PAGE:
July 29, 2009
Yesterday, July 28, after years of careful investigation and review of over 200 scientific studies, the U.S. Food and Drug Administration (FDA) reaffirmed its view that dental amalgam is a safe, effective material for use in dental restorations.
The FDA ruling categorizes encapsulated dental amalgam as a class II medical device, placing it in the same class as gold and composite fillings. The ADA has supported a class II designation for dental amalgam since 2002, when first proposed by the FDA.
Dr. Susan Runner spoke on behalf of the FDA during yesterday’s news conference. She stated, “The best available scientific evidence supports the conclusion that patients with dental amalgam fillings are not at risk for mercury-associated adverse health effects.” She also noted that the FDA explored potential health effects of dental amalgam in developing fetuses, breast-fed infants and children under age six. Although the research on these populations is more limited, she said, “the scientific evidence that is available suggests that these populations also are not at risk.”
To address the needs of patients with an allergy or sensitivity to mercury or other metals in dental amalgam, the FDA is placing special controls on dental amalgam to help provide “reasonable assurance” of its safety and effectiveness. These controls include recommended performance tests to ensure that essential information is provided to the FDA when devices are submitted for evaluation.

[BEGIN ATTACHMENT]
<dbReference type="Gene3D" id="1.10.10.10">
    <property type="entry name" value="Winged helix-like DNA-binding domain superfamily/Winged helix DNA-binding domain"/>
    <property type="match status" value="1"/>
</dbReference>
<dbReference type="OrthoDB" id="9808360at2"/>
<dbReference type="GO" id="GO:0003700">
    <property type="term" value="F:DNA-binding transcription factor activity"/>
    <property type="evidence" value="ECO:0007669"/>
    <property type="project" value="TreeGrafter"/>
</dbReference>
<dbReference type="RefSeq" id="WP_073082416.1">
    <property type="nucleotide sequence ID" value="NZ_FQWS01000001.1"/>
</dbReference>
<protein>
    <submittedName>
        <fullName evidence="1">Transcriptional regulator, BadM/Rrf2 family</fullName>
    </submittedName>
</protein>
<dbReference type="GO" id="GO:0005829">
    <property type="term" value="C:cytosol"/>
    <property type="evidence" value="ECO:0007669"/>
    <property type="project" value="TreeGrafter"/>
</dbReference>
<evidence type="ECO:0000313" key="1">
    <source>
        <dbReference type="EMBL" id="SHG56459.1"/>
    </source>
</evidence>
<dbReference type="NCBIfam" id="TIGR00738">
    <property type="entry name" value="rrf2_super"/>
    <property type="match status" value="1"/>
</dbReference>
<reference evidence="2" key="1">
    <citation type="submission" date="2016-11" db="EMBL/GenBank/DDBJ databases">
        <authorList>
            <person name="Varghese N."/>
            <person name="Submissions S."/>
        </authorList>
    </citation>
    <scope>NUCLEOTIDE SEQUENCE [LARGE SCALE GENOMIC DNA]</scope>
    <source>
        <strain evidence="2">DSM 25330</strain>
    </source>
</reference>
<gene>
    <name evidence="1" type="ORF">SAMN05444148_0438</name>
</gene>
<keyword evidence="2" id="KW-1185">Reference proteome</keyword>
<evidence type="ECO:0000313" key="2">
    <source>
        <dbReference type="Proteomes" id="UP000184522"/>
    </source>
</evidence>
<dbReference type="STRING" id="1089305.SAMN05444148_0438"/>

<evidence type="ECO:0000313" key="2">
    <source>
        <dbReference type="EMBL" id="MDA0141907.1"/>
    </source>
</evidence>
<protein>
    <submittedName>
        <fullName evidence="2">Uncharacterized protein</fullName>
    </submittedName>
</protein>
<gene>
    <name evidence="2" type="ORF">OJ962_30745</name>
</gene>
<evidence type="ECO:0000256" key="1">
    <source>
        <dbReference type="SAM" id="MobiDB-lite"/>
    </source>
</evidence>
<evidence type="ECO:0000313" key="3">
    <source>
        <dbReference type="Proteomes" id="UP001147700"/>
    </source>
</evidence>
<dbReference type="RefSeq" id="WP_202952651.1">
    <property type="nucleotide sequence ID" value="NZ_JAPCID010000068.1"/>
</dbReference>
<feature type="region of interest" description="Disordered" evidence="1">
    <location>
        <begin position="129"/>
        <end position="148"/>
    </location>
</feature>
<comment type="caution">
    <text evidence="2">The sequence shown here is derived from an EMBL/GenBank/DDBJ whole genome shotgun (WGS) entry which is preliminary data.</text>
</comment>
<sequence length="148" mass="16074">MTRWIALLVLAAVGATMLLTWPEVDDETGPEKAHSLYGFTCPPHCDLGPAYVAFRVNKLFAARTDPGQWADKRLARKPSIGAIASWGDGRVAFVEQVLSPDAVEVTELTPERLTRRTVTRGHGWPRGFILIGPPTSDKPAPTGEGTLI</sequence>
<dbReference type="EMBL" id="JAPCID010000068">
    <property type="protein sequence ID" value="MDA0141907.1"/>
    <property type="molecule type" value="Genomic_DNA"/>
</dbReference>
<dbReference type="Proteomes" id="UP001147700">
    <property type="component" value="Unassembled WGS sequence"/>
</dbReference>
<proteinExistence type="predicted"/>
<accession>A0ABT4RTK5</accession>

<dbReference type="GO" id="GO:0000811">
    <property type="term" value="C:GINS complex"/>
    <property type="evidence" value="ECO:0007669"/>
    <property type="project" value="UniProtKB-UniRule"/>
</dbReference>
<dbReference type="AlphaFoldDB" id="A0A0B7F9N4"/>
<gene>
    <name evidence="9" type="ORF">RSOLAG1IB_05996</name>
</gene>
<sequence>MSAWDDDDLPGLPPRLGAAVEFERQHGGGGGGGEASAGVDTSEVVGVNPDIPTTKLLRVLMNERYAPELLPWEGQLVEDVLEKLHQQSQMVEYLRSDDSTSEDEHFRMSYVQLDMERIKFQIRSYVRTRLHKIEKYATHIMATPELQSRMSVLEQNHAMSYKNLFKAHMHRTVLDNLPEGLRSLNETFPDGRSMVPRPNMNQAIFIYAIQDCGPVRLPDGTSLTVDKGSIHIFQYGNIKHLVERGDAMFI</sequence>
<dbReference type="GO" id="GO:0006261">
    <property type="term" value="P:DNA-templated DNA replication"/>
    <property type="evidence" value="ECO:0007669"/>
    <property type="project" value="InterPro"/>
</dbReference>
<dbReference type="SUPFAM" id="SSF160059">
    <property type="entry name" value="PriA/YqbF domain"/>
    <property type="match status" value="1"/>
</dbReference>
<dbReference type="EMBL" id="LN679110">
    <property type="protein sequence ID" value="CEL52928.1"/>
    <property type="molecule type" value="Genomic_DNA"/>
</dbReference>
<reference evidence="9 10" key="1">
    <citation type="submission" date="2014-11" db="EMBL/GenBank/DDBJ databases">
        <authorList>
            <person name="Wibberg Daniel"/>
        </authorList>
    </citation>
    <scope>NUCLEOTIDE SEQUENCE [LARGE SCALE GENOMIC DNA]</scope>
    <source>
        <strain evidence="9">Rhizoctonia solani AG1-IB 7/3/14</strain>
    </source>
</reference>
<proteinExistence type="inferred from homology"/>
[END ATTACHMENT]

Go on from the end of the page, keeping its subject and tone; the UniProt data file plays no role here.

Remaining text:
The special controls also instruct manufacturers to add language to their product labeling that:
- Warns against the use of amalgam in patients with mercury allergies
- Advises dental professionals to use adequate ventilation when handling amalgam
- Reviews the benefits and risks of amalgam
Dental amalgam is made by combining mercury with other metals such as silver, copper and tin. Numerous scientific studies conducted over the past several decades, including two large clinical trials published in the April 2006 Journal of the American Medical Association, indicate dental amalgam as a safe, effective cavity-filling material for children and others. In its 2009 review of the scientific literature on amalgam safety, the ADA’s Council on Scientific Affairs reaffirmed that the scientific evidence continues to support amalgam as a valuable, viable and safe choice for dental patients.
Click here to read the FDA’s complete media statement on amalgam.